Banadir Cuisine

Cuisine: Somali
3246 Cleveland Avenue
(614) 268-0933
Hours: lunch & dinner (we didn’t see posted hours)

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Subtitle: In Which We Learn About The Proper Time Of Day To Go Out For African Food

We entered the well-worn dining room of Banadir Cuisine to warm welcomes from the staff, and were promptly shown to our table. Baskets with utensils, napkins and complimentary bananas arrived with the menus.

The menus, here as in every other African restaurant we’ve been to, are notable for their bias towards lunchtime – that is to say, the lunch selection is usually 3-4 times larger than that of the dinner menu. A lot of the lunch items sounded awfully good, but so it goes… it’s dinner, we’re here, and we’re hungry.

We ordered the fish steak, beef steak, and the chicken suqar.  All of the dishes came with the option of jabati, rice, or spaghetti, and when we asked for jabati with the chicken suqar, our server offered to have it cut into slices and mixed it in with the dish, ‘K’ style.  Why not?

We also ordered tea (served with or without milk) and were given soup as part of the dinner order.  The tea, when ordered with milk, was chai flavored – similar to African Paradise’s offering but (mercifully) less aggressively sweetened.  The soup, ostensibly vegetable but flecked with goat meat, looked innocent enough, but was surprisingly rich and meaty tasting – these guys know how to make a mean (apparently goat based) soup stock.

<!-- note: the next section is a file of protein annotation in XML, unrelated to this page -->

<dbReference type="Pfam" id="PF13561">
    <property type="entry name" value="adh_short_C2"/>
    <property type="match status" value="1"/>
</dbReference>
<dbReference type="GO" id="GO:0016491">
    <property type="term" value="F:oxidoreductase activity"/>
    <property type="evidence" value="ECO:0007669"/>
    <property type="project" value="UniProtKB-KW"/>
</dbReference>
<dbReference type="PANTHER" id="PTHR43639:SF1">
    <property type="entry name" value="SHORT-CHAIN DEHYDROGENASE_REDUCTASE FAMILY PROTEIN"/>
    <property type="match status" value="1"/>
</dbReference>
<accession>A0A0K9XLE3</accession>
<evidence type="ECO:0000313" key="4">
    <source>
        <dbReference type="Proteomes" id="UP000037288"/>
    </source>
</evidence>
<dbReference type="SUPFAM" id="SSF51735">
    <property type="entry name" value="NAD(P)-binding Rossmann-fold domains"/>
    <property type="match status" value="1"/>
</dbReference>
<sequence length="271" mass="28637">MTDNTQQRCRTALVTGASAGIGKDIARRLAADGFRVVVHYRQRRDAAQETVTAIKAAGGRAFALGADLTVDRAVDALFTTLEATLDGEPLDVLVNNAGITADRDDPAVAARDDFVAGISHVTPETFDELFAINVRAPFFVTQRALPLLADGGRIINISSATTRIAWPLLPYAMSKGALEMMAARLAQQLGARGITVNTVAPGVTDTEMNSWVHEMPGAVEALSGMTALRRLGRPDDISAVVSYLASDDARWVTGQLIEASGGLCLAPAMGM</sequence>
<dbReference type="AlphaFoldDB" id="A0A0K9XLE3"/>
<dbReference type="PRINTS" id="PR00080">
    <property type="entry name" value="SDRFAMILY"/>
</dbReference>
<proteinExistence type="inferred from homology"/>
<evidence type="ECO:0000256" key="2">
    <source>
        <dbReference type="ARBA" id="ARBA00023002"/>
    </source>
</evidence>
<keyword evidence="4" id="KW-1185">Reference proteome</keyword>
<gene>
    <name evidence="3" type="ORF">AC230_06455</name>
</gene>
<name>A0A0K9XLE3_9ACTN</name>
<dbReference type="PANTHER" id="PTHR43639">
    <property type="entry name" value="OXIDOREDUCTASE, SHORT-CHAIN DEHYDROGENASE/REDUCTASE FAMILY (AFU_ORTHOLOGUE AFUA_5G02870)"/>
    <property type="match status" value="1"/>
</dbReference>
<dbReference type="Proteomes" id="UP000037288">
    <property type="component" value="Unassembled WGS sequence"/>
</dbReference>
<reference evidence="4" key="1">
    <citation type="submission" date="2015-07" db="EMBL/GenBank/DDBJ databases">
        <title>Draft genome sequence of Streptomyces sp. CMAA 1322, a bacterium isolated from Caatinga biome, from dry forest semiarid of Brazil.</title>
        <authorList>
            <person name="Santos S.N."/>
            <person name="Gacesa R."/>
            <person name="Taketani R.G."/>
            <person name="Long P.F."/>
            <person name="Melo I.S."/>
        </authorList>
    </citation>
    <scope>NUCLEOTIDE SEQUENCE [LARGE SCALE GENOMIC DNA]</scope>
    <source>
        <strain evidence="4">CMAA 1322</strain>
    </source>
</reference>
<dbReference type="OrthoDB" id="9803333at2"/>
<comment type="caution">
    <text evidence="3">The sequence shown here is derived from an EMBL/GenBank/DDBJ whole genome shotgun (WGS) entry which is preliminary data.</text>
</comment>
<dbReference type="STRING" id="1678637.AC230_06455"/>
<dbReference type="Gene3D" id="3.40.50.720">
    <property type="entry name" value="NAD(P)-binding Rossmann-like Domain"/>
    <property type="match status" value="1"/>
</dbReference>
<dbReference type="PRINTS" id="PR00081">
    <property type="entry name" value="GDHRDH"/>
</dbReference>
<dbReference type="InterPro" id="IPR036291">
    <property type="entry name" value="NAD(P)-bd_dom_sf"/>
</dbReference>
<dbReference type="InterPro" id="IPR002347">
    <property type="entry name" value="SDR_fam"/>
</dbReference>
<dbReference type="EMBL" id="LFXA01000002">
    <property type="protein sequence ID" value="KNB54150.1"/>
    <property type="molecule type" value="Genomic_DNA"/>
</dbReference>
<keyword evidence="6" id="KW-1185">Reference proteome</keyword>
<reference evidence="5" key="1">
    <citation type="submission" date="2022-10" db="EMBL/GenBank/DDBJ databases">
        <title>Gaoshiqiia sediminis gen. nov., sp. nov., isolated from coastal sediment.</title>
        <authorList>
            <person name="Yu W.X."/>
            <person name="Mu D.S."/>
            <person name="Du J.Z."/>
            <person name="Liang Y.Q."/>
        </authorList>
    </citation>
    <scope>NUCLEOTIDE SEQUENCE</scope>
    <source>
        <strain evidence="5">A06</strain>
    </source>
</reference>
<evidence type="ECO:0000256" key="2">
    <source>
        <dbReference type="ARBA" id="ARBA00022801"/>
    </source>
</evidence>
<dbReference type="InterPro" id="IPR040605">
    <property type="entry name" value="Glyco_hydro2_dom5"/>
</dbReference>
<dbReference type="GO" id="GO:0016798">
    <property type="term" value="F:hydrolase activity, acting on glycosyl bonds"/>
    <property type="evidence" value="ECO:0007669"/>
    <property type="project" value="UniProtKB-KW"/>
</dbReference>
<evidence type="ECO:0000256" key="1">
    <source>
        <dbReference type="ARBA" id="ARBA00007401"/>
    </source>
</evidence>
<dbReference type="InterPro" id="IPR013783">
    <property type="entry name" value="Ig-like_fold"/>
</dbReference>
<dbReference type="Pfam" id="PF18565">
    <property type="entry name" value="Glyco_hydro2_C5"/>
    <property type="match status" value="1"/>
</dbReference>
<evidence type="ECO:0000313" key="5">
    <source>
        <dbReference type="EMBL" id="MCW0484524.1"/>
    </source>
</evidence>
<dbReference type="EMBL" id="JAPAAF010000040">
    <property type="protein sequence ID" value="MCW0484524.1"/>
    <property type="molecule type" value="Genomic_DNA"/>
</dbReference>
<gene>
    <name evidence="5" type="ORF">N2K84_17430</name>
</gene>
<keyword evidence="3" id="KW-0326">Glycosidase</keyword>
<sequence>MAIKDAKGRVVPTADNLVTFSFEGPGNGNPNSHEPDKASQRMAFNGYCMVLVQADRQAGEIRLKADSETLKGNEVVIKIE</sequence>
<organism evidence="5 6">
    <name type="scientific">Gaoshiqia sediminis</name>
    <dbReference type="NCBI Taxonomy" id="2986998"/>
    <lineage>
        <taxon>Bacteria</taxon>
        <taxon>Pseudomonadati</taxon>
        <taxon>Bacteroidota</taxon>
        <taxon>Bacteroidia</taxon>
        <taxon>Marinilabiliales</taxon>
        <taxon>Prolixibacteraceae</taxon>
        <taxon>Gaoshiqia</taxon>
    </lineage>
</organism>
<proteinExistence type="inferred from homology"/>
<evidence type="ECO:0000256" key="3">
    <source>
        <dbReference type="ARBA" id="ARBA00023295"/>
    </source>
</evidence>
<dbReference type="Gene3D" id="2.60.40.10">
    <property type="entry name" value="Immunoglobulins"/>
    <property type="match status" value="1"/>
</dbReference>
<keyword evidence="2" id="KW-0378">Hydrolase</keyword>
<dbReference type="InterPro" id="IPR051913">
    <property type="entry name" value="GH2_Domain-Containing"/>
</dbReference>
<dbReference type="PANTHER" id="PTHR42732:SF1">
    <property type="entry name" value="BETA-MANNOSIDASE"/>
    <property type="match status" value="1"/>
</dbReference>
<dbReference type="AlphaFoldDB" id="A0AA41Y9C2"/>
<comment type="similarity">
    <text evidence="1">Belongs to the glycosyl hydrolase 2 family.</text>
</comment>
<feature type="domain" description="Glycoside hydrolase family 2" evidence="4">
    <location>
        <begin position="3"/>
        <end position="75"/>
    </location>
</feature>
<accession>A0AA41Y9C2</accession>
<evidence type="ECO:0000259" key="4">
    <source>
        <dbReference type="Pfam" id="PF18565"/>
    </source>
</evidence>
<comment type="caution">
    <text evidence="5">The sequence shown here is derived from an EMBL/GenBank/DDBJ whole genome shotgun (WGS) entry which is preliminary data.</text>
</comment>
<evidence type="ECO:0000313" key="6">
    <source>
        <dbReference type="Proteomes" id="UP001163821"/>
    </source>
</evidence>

Upon finishing the soup, our mains arrived.  Opting for ‘K’ style on the chicken suqar turned out to be a good move – the suqar struck us as something of a halfway point between a curry and a stir fry, and the jabati bread strips were dense enough to hold their own in the mix, both absorbing the sauce and presumably thickening it.  An unqualified hit with all who tried it.

The beef steak was less well received.  Flavor was nice, with a significant pepper hit, but the consistency of the beef led to murmurings about truck-stop jerky.  It’s possible that the chewiness of the preparation is traditional, but we’re still left wondering how it’d be if the beef were more tender.

Finally, the fish steak.  This was four or so reasonably sized pieces of salmon with a heavily spiced char crust, topped with a mix of vegetables and french-fry-cut potatoes. Slices of lime and a small salad garnished. The flavors of this dish were roundly appreciated, though there was some discussion about the oiliness.

Sated, I walked up to the cash register to pay.  While doing so, I asked the owner about the reasoning behind offering so many more items for lunch.

‘Simple’, he responded (and I paraphrase), ‘Africans, in Africa, traditionally work until about 2:00-3:00pm, and then have the main meal of the day.  This generally translates into lunch for Africans in the US.  What we call dinner here is a minor meal for most Africans. Usually Americans eat dinner here.’

‘Yep, that’s us’, I chuckled to myself.

Our next stop for African cuisine will be the Calanley Restaurant.  For lunch.

One response to “Banadir Cuisine

  1. Pingback: Bilan Cafe Restaurant « alt.eats.columbus

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